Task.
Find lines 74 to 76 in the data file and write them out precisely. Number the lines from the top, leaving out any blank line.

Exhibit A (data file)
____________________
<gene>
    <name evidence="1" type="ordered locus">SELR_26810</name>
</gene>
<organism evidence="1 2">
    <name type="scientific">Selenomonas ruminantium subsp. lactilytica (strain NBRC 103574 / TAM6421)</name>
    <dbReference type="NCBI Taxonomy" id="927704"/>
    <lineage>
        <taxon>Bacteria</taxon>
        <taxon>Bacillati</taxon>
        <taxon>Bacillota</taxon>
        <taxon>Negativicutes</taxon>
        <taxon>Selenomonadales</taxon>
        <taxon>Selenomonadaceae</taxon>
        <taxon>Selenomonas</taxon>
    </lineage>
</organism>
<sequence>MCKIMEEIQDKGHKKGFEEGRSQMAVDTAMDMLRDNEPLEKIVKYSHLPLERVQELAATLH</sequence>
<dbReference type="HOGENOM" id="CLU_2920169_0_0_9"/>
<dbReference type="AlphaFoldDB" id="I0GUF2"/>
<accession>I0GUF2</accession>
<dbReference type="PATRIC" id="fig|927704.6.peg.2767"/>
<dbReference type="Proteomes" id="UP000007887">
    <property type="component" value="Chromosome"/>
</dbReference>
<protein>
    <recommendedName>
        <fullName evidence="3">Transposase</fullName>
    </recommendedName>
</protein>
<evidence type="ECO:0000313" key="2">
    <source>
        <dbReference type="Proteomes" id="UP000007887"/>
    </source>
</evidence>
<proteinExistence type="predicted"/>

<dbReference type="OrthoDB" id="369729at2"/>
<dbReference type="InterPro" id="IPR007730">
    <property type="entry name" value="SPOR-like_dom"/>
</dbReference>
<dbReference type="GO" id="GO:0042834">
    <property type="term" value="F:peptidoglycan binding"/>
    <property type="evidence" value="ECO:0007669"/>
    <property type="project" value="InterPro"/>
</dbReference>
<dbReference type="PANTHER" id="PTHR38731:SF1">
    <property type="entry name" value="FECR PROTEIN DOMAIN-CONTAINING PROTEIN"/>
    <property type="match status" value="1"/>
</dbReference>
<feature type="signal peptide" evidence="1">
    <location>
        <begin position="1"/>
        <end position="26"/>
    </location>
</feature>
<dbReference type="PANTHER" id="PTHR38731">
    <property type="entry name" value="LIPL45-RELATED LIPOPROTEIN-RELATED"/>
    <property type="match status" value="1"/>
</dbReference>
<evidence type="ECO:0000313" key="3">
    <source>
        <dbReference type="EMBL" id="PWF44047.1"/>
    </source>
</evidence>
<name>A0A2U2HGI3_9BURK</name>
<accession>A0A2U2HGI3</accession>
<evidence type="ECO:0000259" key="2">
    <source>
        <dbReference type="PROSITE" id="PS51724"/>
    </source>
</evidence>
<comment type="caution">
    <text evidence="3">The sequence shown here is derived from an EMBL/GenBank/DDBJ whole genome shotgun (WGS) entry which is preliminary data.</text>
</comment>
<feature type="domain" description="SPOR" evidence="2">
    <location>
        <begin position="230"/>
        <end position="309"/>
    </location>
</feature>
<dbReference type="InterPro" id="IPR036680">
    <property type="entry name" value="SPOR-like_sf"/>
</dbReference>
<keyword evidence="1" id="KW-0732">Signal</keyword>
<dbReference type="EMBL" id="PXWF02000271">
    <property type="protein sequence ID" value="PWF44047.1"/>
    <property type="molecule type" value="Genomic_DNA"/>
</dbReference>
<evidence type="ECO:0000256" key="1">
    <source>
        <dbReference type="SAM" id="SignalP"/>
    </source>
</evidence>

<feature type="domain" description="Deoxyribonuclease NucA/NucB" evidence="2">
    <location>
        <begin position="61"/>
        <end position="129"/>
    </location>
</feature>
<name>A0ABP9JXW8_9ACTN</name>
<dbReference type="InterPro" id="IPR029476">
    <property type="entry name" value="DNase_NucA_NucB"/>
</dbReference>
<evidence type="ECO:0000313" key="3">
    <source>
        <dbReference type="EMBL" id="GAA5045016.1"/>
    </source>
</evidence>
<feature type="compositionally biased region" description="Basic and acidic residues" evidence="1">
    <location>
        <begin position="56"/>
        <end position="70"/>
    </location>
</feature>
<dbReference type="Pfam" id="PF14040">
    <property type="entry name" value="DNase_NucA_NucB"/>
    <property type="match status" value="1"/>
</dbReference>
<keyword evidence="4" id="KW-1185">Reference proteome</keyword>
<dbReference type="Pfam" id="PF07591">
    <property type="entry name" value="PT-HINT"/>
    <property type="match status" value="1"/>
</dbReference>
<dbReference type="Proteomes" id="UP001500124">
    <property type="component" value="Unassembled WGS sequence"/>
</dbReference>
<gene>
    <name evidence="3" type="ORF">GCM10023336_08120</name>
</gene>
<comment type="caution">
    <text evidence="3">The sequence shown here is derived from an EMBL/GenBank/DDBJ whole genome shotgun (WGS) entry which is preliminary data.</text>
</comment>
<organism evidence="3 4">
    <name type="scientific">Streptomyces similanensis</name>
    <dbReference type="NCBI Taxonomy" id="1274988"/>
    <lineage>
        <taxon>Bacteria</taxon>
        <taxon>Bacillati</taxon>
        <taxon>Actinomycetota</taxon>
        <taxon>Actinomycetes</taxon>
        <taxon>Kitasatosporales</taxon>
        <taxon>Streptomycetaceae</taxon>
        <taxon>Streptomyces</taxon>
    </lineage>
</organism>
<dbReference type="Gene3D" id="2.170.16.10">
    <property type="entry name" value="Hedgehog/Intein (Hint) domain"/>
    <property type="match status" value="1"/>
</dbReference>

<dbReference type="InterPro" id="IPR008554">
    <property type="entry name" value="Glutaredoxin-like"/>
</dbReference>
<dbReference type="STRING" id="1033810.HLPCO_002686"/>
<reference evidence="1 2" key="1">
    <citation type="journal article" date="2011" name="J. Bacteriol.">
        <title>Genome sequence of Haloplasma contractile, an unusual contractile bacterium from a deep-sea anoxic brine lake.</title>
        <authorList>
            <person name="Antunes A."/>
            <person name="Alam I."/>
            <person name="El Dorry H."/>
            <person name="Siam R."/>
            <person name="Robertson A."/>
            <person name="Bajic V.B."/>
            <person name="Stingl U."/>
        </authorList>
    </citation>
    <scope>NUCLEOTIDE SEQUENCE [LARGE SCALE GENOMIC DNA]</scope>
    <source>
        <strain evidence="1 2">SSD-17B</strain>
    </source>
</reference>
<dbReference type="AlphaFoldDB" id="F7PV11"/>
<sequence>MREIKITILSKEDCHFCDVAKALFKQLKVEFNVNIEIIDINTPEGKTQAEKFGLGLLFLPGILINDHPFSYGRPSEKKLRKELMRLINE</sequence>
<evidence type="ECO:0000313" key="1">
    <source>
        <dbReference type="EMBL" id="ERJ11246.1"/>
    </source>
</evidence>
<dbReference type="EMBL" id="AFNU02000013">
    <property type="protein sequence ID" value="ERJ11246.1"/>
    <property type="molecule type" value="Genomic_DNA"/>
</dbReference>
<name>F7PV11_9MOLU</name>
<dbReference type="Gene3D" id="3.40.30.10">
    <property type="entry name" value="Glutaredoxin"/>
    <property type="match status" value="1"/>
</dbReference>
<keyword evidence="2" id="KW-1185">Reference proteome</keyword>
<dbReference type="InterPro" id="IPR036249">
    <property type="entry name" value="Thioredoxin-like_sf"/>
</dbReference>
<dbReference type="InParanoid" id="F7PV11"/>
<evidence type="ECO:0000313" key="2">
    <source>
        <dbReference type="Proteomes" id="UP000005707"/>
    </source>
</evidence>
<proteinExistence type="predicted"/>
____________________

<feature type="domain" description="SPOR" evidence="2">
    <location>
        <begin position="230"/>